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Backhoe Rental
Loader Backhoe For Rent Arizona

Loader Backhoe Rentals and Rental Rates

Backhoe Loaders provide superior digging, trenching, back-filling and material handling capability and can be used for many applications, including General Construction, Demolition, Excavation, Landscaping, Breaking Asphalt and Paving

Backhoes deliver the power and precise handling you need when operating in areas where using larger equipment may not be practical or versatility is important. Because of their relatively small frame size and versatility backhoe loaders improve construction productivity and lower production costs. Simple to operate yet amazingly powerful, Loader Backhoes are great to rent and easy to operate to get all of your jobs done. Backhoe Rentals from Team Tractor and Equipment Rentals in Phoenix, Arizona provide optimal power and performance on jobs where productivity is important. They are great for all types of applications.

A backhoe loader is really a combination of two machines: A loader and an excavator. With the loader side, The user perform 6 different applications; loading, grading, dozing, leveling, grabbing and backfilling. With the excavator side, you can dig up to a depth of 16 feet. By changing different attachments to backhoe loader, the user can make the maximum out of it at a very competitive investment. You do not require a low bed truck to transport a backhoe loader. You can drive it at 23 miles per hour. It is a mobile machine within a town without trouble.

We serve Arizona with quality and dependable Rental Construction, Industrial and Farm Equipment.

Team Equipment Rentals has been oriented to serving and fulfilling the needs of our customers with quality rental equipment, implements, tractors, parts, and other necessities at the best prices possible with great service. Our Service sets us apart from the competition and our wide array of products and brands allows Team Equipment Rentals to offer the best products. Team also has packages for renting for longer periods of time, offering Rental to Own options or Leases and offer affordable equipment for sale.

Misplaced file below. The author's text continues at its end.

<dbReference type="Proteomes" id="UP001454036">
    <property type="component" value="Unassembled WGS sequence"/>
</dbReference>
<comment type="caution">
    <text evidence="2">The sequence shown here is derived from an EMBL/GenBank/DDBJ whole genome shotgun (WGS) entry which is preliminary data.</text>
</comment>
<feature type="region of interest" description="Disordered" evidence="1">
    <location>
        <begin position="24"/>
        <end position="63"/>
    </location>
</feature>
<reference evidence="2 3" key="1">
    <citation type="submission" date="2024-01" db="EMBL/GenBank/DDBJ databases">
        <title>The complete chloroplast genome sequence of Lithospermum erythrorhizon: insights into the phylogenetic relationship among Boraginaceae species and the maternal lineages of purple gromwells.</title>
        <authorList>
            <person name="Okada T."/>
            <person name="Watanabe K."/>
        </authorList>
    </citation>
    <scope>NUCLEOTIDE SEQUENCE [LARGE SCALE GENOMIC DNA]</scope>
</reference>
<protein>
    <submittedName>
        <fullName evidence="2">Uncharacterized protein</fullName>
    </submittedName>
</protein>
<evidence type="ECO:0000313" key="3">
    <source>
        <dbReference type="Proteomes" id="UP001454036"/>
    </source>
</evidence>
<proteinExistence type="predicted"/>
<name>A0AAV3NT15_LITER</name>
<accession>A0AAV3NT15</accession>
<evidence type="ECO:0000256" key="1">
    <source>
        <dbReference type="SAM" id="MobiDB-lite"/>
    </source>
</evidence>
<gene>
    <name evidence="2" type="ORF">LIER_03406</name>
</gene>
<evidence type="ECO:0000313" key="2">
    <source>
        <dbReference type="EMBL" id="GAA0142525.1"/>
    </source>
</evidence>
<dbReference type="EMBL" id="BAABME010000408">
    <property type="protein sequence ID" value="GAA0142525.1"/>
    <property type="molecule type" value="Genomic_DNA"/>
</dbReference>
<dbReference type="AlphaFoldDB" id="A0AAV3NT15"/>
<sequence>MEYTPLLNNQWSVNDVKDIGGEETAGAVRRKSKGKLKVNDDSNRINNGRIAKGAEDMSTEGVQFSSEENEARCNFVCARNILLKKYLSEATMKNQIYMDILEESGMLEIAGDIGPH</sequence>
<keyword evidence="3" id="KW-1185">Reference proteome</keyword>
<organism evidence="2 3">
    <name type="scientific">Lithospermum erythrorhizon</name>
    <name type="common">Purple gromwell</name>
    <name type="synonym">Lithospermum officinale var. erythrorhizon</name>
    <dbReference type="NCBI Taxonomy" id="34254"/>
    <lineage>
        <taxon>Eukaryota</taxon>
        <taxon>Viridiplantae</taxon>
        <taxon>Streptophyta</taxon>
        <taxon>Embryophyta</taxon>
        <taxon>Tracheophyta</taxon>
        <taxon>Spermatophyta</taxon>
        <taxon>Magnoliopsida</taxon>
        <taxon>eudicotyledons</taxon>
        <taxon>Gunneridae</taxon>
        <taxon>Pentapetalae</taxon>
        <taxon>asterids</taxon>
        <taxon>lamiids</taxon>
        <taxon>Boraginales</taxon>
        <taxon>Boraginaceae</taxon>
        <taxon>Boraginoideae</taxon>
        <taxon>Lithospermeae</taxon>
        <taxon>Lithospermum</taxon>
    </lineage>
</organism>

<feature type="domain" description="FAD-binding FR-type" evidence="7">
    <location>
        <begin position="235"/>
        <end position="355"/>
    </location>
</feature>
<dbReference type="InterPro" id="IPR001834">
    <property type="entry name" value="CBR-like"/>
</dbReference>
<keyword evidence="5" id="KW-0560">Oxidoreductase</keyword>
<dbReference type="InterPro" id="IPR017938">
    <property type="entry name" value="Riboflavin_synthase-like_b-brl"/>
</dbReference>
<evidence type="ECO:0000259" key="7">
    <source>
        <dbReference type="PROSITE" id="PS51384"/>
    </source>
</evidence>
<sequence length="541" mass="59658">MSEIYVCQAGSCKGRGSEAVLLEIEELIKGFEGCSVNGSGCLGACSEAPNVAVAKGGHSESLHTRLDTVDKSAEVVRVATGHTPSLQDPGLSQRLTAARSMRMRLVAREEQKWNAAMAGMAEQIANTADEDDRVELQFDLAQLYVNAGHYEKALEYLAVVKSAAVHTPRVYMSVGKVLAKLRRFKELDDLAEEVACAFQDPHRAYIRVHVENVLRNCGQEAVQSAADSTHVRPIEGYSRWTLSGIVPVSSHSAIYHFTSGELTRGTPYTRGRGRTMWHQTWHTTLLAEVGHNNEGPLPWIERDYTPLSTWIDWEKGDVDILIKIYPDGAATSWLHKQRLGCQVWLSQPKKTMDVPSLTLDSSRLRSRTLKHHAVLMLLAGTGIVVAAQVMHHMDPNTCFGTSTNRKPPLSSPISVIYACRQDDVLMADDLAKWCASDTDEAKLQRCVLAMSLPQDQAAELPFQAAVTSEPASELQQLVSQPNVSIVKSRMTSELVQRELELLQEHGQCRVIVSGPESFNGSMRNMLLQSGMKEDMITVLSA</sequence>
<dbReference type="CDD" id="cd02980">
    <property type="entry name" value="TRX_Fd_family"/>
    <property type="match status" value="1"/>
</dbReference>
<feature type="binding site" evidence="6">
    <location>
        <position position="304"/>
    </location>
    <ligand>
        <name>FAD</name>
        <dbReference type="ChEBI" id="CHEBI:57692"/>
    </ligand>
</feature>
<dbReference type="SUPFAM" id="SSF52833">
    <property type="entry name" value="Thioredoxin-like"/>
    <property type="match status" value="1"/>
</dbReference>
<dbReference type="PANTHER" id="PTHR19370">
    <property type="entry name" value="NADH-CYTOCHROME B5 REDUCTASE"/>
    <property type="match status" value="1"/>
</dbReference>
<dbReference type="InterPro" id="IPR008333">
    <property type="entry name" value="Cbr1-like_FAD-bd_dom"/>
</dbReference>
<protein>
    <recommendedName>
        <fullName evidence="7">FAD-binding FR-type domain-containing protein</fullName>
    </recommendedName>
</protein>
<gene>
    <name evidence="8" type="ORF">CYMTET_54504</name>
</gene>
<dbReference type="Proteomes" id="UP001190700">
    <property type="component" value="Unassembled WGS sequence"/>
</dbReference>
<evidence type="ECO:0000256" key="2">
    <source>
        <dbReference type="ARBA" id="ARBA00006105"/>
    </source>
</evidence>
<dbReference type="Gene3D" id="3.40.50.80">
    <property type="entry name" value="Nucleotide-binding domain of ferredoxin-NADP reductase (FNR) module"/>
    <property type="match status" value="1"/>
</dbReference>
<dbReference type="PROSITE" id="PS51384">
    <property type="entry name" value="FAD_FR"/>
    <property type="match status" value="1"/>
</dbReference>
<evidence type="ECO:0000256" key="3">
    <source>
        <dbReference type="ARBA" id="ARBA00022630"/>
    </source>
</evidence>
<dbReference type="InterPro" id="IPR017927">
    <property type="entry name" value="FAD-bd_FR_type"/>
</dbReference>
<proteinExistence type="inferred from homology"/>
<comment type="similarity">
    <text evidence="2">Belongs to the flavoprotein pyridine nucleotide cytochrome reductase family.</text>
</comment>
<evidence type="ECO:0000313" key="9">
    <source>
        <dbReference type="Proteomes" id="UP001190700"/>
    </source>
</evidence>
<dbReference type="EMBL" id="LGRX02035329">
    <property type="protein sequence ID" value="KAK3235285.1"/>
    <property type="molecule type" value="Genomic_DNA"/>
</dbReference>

Team Equipment Rentals offers Loader Bachkoe Rentals in many areas Arizona including rentals in Apache Junction, Avondale, Benson, Bisbee, Buckeye, Bullhead City, Camp Verde, Carefree, Casa Grande, Cave Creek, Chandler, Chino Valley, Clarkdale, Clifton, Colorado City, Coolidge, Cottonwood, Dewey-Humboldt, Douglas, Duncan, Eagar, El Mirage, Eloy, Flagstaff, Florence, Fountain Hills, Fredonia, Gila Bend, Gilbert, Glendale, Globe, Goodyear, Guadalupe, Hayden, Holbrook, Huachuca City, Jerome, Kearny, Kingman, Lake Havasu City, Litchfield Park, Mammoth, Marana, Maricopa, Mesa, Miami, Nogales, Oro Valley, Page, Paradise Valley, Parker, Patagonia, Payson, Peoria, Phoenix, Pima, Pinetop-Lakeside, Prescott Valley, Prescott, Quartzsite, Queen Creek, Safford, Sahuarita, San Luis, Scottsdale, Sedona, Show Low, Sierra Vista, Snowflake, Somerton, South Tucson, Springerville, St. Johns, Star Valley, Superior, Surprise, Taylor, Tempe, Thatcher, Tolleson, Tombstone, Tucson, Tusayan, Wellton, Wickenburg, Willcox, Williams, Winkelman, Winslow, Youngtown, and Yuma Arizona. We have full service road service trucks and shops that keep all equipment running smoothlyOur mechanics have been working in the field for over 20 years and are experienced to handle concerns that arise from the daily use of rental equipment. We also deliver equipment everywhere to your location.

About Loader Backhoes

The Backhoe Loader is a piece of equipment for nearly any construction project. It is a multi-purpose vehicle combining the abilities of an excavator with a loader. It consists of three main tools: a front shovel-bucket, backhoe, and tractor.

Also, its diesel engine makes it able to travel from site to site on its own without towing or other transport.



By 1950, the crawler tractor, had proven to be an extremely useful piece of equipment. However, this still left some companies wondering how they could increase its versatility and thus widen its marketability.

A company from Essex, England, named Whitlock Bros., {Later HY-MAC}claim to have built the world’s first loader backhoe.[1] The company built under liecense a backhoe attachment and called it “Dinkum Digger” and experimented by connecting it to a Fordson Major farm tractor in 1951. The machine was designed by  scotsman Robert Ewan from near Cupar in Fife. A year later, Whitlock Bros. attached a hydraulic loader, creating the first loader backhoe.